“Some of the pieces were deconstructed and then put back together. For others, we didn’t touch them. Like the first one I did; it’s literally quilted inside and so gorgeous. And that’s where I just appliqued. If they are that beautiful, then I just appliqued.”
From runway to real life, everything from the collaboration is available to purchase. Richman envisions the pieces as special occasion dressing—“this not something you’d wear everyday”—though the choice is entirely personal.
A Personal Process
Richman’s clients are the style-conscious sort, who want her signature selection of unique, independent designers—and they want Richman to edit it for them.
She spends countless hours on the lookout for new designers. Taking fashion pilgrimages to Paris four times a year, along with constant trips to New York during and in-between Fashion Week, Richman is forever sensing the next style direction.
“It’s just very personal. That’s what it is—what I have is a personal store. It’s not just clothing. There are some things I make, and I’ll throw in little antiques. Even our displays are funky and a little off. So it’s very personal. I’ll visit other stores and so many are sterile. We’re not—we’re very soft and textural.”
The Fantastic World of Robin Richman
Richman’s own fashion biography started in childhood, when she was that creative kid with encouraging parents who always had her in an afterschool art program. Knitting became her professional mode of expression. She started with handmade knitwear—everything from tops to skirts and dresses.
“I would knit crazy scarves with metal rings from France. I buy these old pieces that look like jewelry findings from the 1960s. Some people think they’re washers. They give weight to scarves.”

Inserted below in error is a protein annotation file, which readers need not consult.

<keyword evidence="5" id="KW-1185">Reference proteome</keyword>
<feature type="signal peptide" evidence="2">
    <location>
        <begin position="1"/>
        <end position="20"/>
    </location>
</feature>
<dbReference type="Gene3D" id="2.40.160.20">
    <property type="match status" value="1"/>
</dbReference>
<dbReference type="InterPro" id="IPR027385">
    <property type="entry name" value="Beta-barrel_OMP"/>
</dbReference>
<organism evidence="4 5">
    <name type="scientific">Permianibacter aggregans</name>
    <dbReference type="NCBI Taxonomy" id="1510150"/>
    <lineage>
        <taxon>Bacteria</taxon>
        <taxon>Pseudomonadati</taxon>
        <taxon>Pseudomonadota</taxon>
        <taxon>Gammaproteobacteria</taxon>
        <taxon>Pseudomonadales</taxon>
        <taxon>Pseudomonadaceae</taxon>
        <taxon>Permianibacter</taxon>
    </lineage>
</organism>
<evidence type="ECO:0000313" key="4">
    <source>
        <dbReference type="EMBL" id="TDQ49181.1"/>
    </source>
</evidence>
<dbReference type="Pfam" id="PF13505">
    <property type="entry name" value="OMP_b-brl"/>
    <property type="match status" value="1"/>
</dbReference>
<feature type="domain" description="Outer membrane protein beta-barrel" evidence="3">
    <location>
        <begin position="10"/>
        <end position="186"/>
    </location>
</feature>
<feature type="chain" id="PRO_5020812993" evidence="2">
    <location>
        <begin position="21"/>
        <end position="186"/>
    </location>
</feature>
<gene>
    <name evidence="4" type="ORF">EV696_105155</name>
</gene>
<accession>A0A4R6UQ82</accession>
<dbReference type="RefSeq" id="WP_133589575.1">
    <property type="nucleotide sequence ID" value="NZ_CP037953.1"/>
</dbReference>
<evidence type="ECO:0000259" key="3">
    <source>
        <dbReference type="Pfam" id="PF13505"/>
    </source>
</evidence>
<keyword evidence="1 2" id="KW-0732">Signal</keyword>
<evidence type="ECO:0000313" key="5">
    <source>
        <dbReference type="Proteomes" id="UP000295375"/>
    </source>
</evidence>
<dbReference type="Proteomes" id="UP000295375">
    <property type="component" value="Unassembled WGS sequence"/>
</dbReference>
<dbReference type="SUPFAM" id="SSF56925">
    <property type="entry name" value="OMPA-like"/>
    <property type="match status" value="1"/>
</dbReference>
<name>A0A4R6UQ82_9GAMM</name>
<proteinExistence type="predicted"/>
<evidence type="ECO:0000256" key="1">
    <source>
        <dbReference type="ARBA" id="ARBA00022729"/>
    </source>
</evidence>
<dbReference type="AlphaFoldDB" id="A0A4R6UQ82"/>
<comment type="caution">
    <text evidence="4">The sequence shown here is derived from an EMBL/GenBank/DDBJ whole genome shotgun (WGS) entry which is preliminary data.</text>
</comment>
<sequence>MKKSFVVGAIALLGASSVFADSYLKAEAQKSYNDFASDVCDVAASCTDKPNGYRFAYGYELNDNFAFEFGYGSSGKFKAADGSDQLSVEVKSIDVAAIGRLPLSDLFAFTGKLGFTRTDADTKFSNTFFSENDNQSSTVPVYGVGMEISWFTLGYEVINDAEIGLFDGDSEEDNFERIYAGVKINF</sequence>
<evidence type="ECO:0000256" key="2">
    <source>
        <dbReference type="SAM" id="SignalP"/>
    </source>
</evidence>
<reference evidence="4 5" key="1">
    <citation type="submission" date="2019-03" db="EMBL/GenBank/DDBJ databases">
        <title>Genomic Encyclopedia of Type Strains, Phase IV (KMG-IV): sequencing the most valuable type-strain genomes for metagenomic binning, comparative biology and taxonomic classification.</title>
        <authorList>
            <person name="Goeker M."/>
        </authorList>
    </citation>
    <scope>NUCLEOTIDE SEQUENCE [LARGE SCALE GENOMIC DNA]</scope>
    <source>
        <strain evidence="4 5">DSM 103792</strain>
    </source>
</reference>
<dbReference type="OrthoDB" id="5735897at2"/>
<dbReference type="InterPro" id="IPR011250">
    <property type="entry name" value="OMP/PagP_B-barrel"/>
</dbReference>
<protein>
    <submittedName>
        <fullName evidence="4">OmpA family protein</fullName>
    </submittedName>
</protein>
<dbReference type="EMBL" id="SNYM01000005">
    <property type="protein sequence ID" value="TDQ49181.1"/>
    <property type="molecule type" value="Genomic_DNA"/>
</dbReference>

The entire Richman aesthetic—from the shop’s interior to the collections and vintage items—feels like a discovery. This is no accident. The designer’s own tastes favor the past.
“I like pieces with history. Especially when you see technique, which is what I love about like the old way of sewing. I really love hand-sewing, I love stitching threads, but I also I collect everything: I collect pieces of paper; I don’t throw them out! I love shades of paper—they often inspire me to do a piece.”
While her favorite era in history is the Victorian Era—“the eroticism of hands covered in lace to the knuckle and the fabulous clothing”—Richman welcomes visual surprise in every form.
Shanghai Style & Other Inspirations
Richman’s own home blends antique and vintage pieces, like a 1960s Italian table and French Moderne finds from the days when she owned an antique store. The vibe harmonizes with PAGODA RED’s philosophy of mixing and blending eras.
“What I love about Pagoda Red is that it feels like Shanghai in the 1930s. I could imagine living there when I walk into the space—I just go into my own world and absorb it all. And Betsy’s knowledge of history is incredible. She is so informative, I love that about here.”
How does a fashion boutique owner with a penchant for vintage ephemera like skirt forms, hat blocks and glove stretchers advise homeowners with anxiety about whether or not to procure an Asian piece?
“Buy a strong piece and it will fit in if you love it.”
Much like her suggestion to anyone with fashion nerves:
“Buy a nice pair of shoes—it upgrades your outfit, no questions asked.”